It’s a brisk February day, and the kitchen is covered in rice flour. My Taiwanese grandmother is standing on the old fiberboard pineapple cake box she uses to reach her stovetop. As her boiling pot begins to steam, magic floats to the surface: tang yuan—soft, doughy rice balls bobbing and swaying in a sugary soup.
Every winter, I buzz with anticipation for the final day of the Lunar New Year, when tang yuan is traditionally eaten, awaiting the moment when the entire family joins in with sticky, dough-coated hands to roll the sweet dumplings.
To make tang yuan, glutinous flour is mixed with oil and water to form a supple, pliable dough. The dough is stretched into a snaking log, clipped into small pieces, rolled into spherical perfection, boiled in water and then plunged into a steaming, saccharine soup. Tang yuan may be served plain in a translucent stock. Or, the dumplings can be supplemented with a variety of fillings, from taro to peanut butter, and the soup served with sweet fermented rice and fragrant osmanthus flowers. Traditionally, the rice balls are filled with black sesame and simmered in a brown-sugar and ginger broth.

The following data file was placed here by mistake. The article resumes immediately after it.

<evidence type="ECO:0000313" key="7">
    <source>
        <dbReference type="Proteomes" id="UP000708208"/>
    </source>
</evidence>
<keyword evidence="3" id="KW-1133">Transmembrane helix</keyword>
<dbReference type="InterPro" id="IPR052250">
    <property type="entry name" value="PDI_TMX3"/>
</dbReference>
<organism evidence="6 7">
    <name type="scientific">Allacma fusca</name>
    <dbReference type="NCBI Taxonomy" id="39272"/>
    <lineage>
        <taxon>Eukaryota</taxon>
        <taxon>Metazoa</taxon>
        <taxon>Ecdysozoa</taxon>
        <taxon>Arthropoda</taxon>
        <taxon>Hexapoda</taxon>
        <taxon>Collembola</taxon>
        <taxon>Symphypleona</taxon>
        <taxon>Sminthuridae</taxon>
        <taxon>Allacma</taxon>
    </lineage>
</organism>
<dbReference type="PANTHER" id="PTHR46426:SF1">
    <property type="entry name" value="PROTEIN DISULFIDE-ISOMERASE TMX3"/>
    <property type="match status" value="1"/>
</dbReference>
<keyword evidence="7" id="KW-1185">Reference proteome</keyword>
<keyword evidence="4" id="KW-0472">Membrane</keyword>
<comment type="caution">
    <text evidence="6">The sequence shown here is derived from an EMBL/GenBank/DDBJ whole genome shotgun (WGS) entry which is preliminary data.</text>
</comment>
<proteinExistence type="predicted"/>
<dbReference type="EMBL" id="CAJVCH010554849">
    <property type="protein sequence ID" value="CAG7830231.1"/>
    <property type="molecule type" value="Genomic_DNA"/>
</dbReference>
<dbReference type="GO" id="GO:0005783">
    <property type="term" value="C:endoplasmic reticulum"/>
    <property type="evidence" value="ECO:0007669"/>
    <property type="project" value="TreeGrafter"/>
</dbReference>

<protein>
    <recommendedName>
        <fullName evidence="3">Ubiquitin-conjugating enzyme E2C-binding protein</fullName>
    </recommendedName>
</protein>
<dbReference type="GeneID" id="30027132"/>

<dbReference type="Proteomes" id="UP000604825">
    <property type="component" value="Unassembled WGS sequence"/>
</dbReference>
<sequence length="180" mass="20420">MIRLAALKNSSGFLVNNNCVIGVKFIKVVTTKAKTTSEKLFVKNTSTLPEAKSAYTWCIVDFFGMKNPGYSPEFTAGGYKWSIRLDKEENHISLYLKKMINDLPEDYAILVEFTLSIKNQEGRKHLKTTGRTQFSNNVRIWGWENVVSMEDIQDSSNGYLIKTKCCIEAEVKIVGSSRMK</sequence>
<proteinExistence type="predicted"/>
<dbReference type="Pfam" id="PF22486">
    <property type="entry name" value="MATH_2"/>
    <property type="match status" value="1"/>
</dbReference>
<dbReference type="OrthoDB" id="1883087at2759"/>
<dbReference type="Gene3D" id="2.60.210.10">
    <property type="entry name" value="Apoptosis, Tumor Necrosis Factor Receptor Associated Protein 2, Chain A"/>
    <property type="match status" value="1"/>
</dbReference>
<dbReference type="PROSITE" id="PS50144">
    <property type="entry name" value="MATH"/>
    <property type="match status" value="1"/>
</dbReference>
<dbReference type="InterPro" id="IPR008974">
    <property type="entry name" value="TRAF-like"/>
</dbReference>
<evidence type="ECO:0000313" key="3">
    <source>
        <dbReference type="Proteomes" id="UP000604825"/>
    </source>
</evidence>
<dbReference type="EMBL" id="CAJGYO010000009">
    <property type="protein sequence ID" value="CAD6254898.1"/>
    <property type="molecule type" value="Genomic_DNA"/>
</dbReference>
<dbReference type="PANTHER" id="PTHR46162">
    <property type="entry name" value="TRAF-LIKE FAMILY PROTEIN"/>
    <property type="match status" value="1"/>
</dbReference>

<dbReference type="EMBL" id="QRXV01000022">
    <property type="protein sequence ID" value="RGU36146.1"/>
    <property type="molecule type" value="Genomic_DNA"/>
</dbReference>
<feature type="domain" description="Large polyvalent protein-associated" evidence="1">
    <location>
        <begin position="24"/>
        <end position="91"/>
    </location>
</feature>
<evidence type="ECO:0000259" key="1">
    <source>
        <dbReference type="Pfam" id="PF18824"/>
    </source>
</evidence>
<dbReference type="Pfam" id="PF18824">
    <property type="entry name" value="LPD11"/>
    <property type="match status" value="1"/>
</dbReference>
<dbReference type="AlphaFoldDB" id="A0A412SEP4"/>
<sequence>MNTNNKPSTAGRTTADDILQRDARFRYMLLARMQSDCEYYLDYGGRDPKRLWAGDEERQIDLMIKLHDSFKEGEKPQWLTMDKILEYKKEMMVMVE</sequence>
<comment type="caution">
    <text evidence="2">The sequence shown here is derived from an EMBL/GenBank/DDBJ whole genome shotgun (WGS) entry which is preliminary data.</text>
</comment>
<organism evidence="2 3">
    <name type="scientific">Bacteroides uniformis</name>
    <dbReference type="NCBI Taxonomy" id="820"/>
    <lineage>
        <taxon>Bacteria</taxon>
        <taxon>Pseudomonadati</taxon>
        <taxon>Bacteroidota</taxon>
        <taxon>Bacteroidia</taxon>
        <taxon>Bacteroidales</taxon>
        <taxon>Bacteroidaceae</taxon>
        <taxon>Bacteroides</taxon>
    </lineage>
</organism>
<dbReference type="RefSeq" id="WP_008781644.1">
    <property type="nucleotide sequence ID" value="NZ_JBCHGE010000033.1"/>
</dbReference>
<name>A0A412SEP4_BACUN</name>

Fifteen days of Lunar New Year celebrations reach their climactic end with the Yuanxiao (Lantern) Festival, an observation of the burgeoning spring season and the first full moon of the new year. On this last day of festivity, tang yuan fill the bowls of Asian households worldwide, the white, spherical desserts serving as edible representations of the moon shining overhead. Translating to “soup ball,” tang yuan signifies togetherness and familial gathering, says Cheryl Lu-Lien Tan, author of A Tiger in the Kitchen: A Memoir of Food and Family. The Lunar New Year fixture is linked to the playfully similar-sounding Chinese phrase “tuan yuan” (“reunion”) and accompanying lucky saying “tuan tuan yuan yuan,” meaning reunion after separation. According to Tan, eating tang yuan is…